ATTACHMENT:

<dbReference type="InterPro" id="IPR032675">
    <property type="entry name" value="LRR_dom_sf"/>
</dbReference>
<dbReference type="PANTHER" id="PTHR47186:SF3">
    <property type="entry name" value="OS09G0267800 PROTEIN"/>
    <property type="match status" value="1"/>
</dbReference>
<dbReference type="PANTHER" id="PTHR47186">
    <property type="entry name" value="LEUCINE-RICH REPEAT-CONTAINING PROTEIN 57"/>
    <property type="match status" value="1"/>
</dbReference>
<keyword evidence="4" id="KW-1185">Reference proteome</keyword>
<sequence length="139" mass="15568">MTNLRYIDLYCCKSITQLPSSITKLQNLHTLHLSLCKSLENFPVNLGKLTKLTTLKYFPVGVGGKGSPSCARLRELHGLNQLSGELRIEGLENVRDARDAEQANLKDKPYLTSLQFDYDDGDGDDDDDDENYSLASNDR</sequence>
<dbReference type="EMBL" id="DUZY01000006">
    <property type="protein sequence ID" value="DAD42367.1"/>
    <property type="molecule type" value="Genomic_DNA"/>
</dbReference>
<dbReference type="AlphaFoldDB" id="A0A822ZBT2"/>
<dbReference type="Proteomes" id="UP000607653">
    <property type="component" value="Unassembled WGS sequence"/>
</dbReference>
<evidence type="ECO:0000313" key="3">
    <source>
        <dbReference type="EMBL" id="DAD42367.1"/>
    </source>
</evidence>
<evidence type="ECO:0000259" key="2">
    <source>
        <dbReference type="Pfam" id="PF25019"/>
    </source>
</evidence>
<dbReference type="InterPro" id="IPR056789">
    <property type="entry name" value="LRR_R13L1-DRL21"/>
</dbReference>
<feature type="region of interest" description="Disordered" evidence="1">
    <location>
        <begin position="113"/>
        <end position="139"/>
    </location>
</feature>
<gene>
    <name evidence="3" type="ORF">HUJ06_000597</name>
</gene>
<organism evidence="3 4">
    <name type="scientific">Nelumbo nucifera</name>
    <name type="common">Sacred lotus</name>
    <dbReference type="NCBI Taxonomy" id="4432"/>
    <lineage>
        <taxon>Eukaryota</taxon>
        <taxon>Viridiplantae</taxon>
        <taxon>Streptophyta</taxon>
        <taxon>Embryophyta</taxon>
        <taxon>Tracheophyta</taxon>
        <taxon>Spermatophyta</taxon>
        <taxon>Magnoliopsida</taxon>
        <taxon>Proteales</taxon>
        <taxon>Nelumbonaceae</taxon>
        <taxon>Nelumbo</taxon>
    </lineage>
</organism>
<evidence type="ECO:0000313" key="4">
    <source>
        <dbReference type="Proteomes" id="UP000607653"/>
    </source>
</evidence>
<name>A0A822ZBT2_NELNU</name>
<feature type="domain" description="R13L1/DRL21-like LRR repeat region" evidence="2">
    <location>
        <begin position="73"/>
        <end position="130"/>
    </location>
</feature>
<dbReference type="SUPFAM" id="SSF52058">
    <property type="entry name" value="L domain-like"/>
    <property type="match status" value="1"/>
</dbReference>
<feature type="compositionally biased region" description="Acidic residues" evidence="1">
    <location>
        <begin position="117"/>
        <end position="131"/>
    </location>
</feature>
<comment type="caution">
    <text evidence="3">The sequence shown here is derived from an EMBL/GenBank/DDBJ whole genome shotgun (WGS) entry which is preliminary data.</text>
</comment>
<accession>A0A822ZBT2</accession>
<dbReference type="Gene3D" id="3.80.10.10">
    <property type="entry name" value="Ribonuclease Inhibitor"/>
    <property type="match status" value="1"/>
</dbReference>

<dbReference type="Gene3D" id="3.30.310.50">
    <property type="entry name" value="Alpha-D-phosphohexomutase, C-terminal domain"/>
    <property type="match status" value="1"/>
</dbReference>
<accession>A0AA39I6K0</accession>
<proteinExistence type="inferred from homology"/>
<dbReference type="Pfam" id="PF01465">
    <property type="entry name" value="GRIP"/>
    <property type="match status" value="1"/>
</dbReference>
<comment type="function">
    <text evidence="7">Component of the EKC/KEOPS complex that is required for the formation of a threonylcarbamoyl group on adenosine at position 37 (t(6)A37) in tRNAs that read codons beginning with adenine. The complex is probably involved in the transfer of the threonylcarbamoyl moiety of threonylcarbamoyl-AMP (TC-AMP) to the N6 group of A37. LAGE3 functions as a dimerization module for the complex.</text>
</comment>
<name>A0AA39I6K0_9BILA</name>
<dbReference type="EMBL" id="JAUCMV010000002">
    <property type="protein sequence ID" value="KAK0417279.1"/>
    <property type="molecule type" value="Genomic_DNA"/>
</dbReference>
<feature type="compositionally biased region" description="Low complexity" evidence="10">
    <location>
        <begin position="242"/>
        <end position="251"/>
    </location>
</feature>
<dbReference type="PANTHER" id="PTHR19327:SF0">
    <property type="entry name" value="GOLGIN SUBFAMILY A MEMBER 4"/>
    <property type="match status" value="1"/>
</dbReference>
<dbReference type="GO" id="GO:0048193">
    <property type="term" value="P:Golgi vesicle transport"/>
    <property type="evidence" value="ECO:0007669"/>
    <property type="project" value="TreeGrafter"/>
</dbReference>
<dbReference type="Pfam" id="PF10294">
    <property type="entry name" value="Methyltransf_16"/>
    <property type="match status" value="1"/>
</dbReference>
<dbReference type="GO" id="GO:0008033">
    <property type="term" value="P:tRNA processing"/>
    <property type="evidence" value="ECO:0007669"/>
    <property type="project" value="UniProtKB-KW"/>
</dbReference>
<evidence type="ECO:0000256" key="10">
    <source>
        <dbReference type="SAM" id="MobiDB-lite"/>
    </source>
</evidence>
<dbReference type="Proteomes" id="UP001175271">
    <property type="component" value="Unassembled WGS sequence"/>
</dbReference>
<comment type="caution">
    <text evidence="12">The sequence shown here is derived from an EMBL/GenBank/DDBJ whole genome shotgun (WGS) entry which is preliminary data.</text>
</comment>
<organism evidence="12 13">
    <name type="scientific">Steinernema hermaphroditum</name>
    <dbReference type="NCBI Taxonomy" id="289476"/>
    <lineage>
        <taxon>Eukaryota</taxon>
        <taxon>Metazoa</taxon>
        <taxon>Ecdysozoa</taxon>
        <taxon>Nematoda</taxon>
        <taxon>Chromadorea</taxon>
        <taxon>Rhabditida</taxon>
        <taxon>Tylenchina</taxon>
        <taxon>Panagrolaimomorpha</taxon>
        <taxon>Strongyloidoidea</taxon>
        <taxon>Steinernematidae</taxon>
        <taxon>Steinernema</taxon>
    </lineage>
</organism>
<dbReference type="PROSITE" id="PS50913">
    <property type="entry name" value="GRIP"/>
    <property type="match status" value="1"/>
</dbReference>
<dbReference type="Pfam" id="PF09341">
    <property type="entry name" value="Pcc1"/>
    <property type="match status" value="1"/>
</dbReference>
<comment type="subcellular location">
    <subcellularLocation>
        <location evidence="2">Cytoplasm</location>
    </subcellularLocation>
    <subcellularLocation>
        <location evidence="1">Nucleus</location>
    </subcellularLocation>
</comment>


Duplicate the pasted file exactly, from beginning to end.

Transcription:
<dbReference type="InterPro" id="IPR032675">
    <property type="entry name" value="LRR_dom_sf"/>
</dbReference>
<dbReference type="PANTHER" id="PTHR47186:SF3">
    <property type="entry name" value="OS09G0267800 PROTEIN"/>
    <property type="match status" value="1"/>
</dbReference>
<dbReference type="PANTHER" id="PTHR47186">
    <property type="entry name" value="LEUCINE-RICH REPEAT-CONTAINING PROTEIN 57"/>
    <property type="match status" value="1"/>
</dbReference>
<keyword evidence="4" id="KW-1185">Reference proteome</keyword>
<sequence length="139" mass="15568">MTNLRYIDLYCCKSITQLPSSITKLQNLHTLHLSLCKSLENFPVNLGKLTKLTTLKYFPVGVGGKGSPSCARLRELHGLNQLSGELRIEGLENVRDARDAEQANLKDKPYLTSLQFDYDDGDGDDDDDDENYSLASNDR</sequence>
<dbReference type="EMBL" id="DUZY01000006">
    <property type="protein sequence ID" value="DAD42367.1"/>
    <property type="molecule type" value="Genomic_DNA"/>
</dbReference>
<dbReference type="AlphaFoldDB" id="A0A822ZBT2"/>
<dbReference type="Proteomes" id="UP000607653">
    <property type="component" value="Unassembled WGS sequence"/>
</dbReference>
<evidence type="ECO:0000313" key="3">
    <source>
        <dbReference type="EMBL" id="DAD42367.1"/>
    </source>
</evidence>
<evidence type="ECO:0000259" key="2">
    <source>
        <dbReference type="Pfam" id="PF25019"/>
    </source>
</evidence>
<dbReference type="InterPro" id="IPR056789">
    <property type="entry name" value="LRR_R13L1-DRL21"/>
</dbReference>
<feature type="region of interest" description="Disordered" evidence="1">
    <location>
        <begin position="113"/>
        <end position="139"/>
    </location>
</feature>
<gene>
    <name evidence="3" type="ORF">HUJ06_000597</name>
</gene>
<organism evidence="3 4">
    <name type="scientific">Nelumbo nucifera</name>
    <name type="common">Sacred lotus</name>
    <dbReference type="NCBI Taxonomy" id="4432"/>
    <lineage>
        <taxon>Eukaryota</taxon>
        <taxon>Viridiplantae</taxon>
        <taxon>Streptophyta</taxon>
        <taxon>Embryophyta</taxon>
        <taxon>Tracheophyta</taxon>
        <taxon>Spermatophyta</taxon>
        <taxon>Magnoliopsida</taxon>
        <taxon>Proteales</taxon>
        <taxon>Nelumbonaceae</taxon>
        <taxon>Nelumbo</taxon>
    </lineage>
</organism>
<evidence type="ECO:0000313" key="4">
    <source>
        <dbReference type="Proteomes" id="UP000607653"/>
    </source>
</evidence>
<name>A0A822ZBT2_NELNU</name>
<feature type="domain" description="R13L1/DRL21-like LRR repeat region" evidence="2">
    <location>
        <begin position="73"/>
        <end position="130"/>
    </location>
</feature>
<dbReference type="SUPFAM" id="SSF52058">
    <property type="entry name" value="L domain-like"/>
    <property type="match status" value="1"/>
</dbReference>
<feature type="compositionally biased region" description="Acidic residues" evidence="1">
    <location>
        <begin position="117"/>
        <end position="131"/>
    </location>
</feature>
<comment type="caution">
    <text evidence="3">The sequence shown here is derived from an EMBL/GenBank/DDBJ whole genome shotgun (WGS) entry which is preliminary data.</text>
</comment>
<accession>A0A822ZBT2</accession>
<dbReference type="Gene3D" id="3.80.10.10">
    <property type="entry name" value="Ribonuclease Inhibitor"/>
    <property type="match status" value="1"/>
</dbReference>

<dbReference type="Gene3D" id="3.30.310.50">
    <property type="entry name" value="Alpha-D-phosphohexomutase, C-terminal domain"/>
    <property type="match status" value="1"/>
</dbReference>
<accession>A0AA39I6K0</accession>
<proteinExistence type="inferred from homology"/>
<dbReference type="Pfam" id="PF01465">
    <property type="entry name" value="GRIP"/>
    <property type="match status" value="1"/>
</dbReference>
<comment type="function">
    <text evidence="7">Component of the EKC/KEOPS complex that is required for the formation of a threonylcarbamoyl group on adenosine at position 37 (t(6)A37) in tRNAs that read codons beginning with adenine. The complex is probably involved in the transfer of the threonylcarbamoyl moiety of threonylcarbamoyl-AMP (TC-AMP) to the N6 group of A37. LAGE3 functions as a dimerization module for the complex.</text>
</comment>
<name>A0AA39I6K0_9BILA</name>
<dbReference type="EMBL" id="JAUCMV010000002">
    <property type="protein sequence ID" value="KAK0417279.1"/>
    <property type="molecule type" value="Genomic_DNA"/>
</dbReference>
<feature type="compositionally biased region" description="Low complexity" evidence="10">
    <location>
        <begin position="242"/>
        <end position="251"/>
    </location>
</feature>
<dbReference type="PANTHER" id="PTHR19327:SF0">
    <property type="entry name" value="GOLGIN SUBFAMILY A MEMBER 4"/>
    <property type="match status" value="1"/>
</dbReference>
<dbReference type="GO" id="GO:0048193">
    <property type="term" value="P:Golgi vesicle transport"/>
    <property type="evidence" value="ECO:0007669"/>
    <property type="project" value="TreeGrafter"/>
</dbReference>
<dbReference type="Pfam" id="PF10294">
    <property type="entry name" value="Methyltransf_16"/>
    <property type="match status" value="1"/>
</dbReference>
<dbReference type="GO" id="GO:0008033">
    <property type="term" value="P:tRNA processing"/>
    <property type="evidence" value="ECO:0007669"/>
    <property type="project" value="UniProtKB-KW"/>
</dbReference>
<evidence type="ECO:0000256" key="10">
    <source>
        <dbReference type="SAM" id="MobiDB-lite"/>
    </source>
</evidence>
<dbReference type="Proteomes" id="UP001175271">
    <property type="component" value="Unassembled WGS sequence"/>
</dbReference>
<comment type="caution">
    <text evidence="12">The sequence shown here is derived from an EMBL/GenBank/DDBJ whole genome shotgun (WGS) entry which is preliminary data.</text>
</comment>
<organism evidence="12 13">
    <name type="scientific">Steinernema hermaphroditum</name>
    <dbReference type="NCBI Taxonomy" id="289476"/>
    <lineage>
        <taxon>Eukaryota</taxon>
        <taxon>Metazoa</taxon>
        <taxon>Ecdysozoa</taxon>
        <taxon>Nematoda</taxon>
        <taxon>Chromadorea</taxon>
        <taxon>Rhabditida</taxon>
        <taxon>Tylenchina</taxon>
        <taxon>Panagrolaimomorpha</taxon>
        <taxon>Strongyloidoidea</taxon>
        <taxon>Steinernematidae</taxon>
        <taxon>Steinernema</taxon>
    </lineage>
</organism>
<dbReference type="PROSITE" id="PS50913">
    <property type="entry name" value="GRIP"/>
    <property type="match status" value="1"/>
</dbReference>
<dbReference type="Pfam" id="PF09341">
    <property type="entry name" value="Pcc1"/>
    <property type="match status" value="1"/>
</dbReference>
<comment type="subcellular location">
    <subcellularLocation>
        <location evidence="2">Cytoplasm</location>
    </subcellularLocation>
    <subcellularLocation>
        <location evidence="1">Nucleus</location>
    </subcellularLocation>
</comment>